6 Small Habits To Help You Be Productive

From Leonardo Da Vinci, to Alexander Hamilton, to Nikola Tesla, to Steve Jobs — history is filled with plenty of great thinkers and trailblazers. But have you ever stopped to wonder what sets these people apart from all the rest? What’s the secret to their success? 

At first, you might think that people like this probably already came from wealthy and powerful families, or were born with genius IQs. But you don’t have to be a genius to become a billionaire, and so many success stories of today’s tycoons tell the tale of rags to riches (take Starbucks CEO Howard Schultz or fashion designer Ralph Lauren as examples). 

No, the secret to success it seems is to be the most ambitious, the most hardworking, and the most productive person you can be. Oh, but don’t just take our word for it! Read on for some of the best psychology-backed productivity hacks that have helped some of the richest, most famous, and most successful people in the world (that you can easily start doing, too!).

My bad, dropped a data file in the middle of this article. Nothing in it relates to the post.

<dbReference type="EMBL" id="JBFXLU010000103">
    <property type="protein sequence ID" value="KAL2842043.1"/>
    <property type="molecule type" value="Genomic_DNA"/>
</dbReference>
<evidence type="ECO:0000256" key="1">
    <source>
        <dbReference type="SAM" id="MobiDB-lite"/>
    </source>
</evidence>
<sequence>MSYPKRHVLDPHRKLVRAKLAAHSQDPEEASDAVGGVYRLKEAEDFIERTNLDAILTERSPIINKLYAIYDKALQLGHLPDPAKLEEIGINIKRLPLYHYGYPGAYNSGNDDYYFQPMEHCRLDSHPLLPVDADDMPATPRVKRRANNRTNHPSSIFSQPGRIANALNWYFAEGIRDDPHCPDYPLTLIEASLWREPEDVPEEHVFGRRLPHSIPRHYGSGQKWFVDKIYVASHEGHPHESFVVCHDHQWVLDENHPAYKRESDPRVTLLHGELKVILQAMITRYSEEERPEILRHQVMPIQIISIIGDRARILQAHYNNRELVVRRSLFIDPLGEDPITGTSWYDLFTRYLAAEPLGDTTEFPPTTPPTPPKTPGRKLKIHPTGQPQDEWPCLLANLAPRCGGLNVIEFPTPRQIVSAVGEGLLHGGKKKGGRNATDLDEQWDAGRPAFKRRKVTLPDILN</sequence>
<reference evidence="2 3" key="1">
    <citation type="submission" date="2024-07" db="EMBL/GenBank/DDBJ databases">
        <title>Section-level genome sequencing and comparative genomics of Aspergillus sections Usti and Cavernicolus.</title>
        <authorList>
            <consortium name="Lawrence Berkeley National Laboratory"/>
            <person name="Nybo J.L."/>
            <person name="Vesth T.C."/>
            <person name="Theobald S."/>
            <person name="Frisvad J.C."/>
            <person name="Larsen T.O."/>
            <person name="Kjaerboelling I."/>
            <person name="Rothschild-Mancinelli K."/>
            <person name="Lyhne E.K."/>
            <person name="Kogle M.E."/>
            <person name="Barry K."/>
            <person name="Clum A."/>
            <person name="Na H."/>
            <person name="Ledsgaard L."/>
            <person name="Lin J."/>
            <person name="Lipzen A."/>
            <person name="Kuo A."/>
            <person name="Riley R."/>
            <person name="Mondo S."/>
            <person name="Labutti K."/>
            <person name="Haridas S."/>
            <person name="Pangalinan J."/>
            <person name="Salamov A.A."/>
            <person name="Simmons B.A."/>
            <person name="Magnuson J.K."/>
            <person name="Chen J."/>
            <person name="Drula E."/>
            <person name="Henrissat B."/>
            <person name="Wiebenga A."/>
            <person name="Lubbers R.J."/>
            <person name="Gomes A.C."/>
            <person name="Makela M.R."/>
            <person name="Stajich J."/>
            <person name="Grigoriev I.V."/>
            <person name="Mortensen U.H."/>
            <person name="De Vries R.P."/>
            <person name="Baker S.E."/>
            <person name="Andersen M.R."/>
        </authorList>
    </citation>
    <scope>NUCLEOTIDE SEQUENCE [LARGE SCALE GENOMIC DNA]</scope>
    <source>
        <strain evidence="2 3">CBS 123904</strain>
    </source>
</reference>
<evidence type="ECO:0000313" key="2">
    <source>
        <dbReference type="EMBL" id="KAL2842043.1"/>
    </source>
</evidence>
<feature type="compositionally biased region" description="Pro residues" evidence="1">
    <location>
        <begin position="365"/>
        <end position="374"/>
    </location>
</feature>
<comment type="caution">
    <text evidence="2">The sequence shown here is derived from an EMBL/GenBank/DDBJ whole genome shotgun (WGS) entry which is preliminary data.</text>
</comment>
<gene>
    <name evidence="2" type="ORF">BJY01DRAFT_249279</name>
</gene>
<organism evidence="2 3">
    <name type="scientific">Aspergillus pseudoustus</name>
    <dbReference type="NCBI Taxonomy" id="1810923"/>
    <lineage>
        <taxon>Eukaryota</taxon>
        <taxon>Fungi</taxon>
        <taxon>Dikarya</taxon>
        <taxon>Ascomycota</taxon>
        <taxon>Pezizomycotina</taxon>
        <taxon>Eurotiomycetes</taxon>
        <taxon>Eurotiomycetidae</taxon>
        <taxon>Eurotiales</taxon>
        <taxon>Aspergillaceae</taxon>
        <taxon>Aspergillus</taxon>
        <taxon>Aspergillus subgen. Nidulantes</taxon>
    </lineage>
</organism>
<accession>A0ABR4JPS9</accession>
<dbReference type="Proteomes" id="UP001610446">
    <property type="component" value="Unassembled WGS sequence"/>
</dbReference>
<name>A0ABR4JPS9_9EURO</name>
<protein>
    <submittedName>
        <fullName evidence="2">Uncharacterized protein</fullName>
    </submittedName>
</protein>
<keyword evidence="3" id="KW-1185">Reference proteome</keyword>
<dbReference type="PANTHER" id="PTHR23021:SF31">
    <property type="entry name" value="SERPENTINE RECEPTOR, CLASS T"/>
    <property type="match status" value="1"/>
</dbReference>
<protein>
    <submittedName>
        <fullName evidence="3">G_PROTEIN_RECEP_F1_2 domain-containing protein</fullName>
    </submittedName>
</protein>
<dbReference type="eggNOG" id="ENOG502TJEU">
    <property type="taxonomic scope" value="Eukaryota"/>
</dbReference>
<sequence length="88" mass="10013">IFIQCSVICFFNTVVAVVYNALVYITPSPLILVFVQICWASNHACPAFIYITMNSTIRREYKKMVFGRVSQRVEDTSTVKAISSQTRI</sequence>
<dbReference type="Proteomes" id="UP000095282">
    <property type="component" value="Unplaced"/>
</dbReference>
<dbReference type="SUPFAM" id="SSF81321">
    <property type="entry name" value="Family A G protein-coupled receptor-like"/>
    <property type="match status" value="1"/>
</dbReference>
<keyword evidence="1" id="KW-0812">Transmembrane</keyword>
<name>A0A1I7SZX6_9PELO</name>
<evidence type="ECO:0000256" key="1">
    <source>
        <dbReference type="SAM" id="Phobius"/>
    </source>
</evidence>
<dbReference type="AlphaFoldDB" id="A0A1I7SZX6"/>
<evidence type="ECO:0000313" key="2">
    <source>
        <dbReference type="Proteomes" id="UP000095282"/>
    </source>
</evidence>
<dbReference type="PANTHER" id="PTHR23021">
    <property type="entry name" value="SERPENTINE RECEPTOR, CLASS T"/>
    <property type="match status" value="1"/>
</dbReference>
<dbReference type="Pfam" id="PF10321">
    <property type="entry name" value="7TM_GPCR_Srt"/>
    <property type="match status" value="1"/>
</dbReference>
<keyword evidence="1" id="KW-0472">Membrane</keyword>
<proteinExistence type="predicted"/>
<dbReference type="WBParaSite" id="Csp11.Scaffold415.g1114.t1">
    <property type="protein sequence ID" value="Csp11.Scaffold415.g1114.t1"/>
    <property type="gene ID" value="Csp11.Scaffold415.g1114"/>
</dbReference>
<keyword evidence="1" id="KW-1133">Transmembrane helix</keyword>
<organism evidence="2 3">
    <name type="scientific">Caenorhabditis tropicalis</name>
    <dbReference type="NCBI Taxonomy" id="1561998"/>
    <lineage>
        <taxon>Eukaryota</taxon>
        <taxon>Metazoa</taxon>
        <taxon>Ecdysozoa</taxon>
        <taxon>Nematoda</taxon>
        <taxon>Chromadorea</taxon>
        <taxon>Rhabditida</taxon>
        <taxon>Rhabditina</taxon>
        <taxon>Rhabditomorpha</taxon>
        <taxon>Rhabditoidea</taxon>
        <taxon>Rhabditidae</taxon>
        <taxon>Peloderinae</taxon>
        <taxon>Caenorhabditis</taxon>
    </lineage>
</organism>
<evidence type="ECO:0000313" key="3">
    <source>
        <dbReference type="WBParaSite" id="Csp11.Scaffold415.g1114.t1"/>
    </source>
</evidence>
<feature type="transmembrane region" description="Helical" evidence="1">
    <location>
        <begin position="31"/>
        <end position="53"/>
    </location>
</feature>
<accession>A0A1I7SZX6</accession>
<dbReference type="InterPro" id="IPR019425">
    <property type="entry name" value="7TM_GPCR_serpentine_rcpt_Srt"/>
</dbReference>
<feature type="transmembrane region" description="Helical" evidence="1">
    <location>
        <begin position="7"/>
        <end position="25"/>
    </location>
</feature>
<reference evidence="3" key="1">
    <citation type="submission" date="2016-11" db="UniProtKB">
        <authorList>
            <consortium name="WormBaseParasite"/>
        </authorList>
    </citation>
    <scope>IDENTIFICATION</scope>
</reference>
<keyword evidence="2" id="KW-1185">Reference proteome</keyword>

1. Cut your to-do list in half.

Billionaire Warren Buffett once famously said, “The difference between successful people and very successful people is that very successful people say ‘no’ to almost everything.” And whether or not he realized it, he was actually referring to a widely taught productivity tip known as “energy management.” And as you might have already guessed, this concept emphasizes the importance of conserving our energy by prioritizing our tasks. 

So take a good long look at your to-do list; do you really need to do all of that today? And can you even realistically do so? Remember, productivity isn’t about getting as much as you can done as quickly as you can. It’s important to pace yourself and take a less-is-more approach when it comes to your to-do list. So be ruthless; leave only the non-negotiables and don’t be afraid to say no to people more often (El Massah, 2015).

2. “Eat the frog.”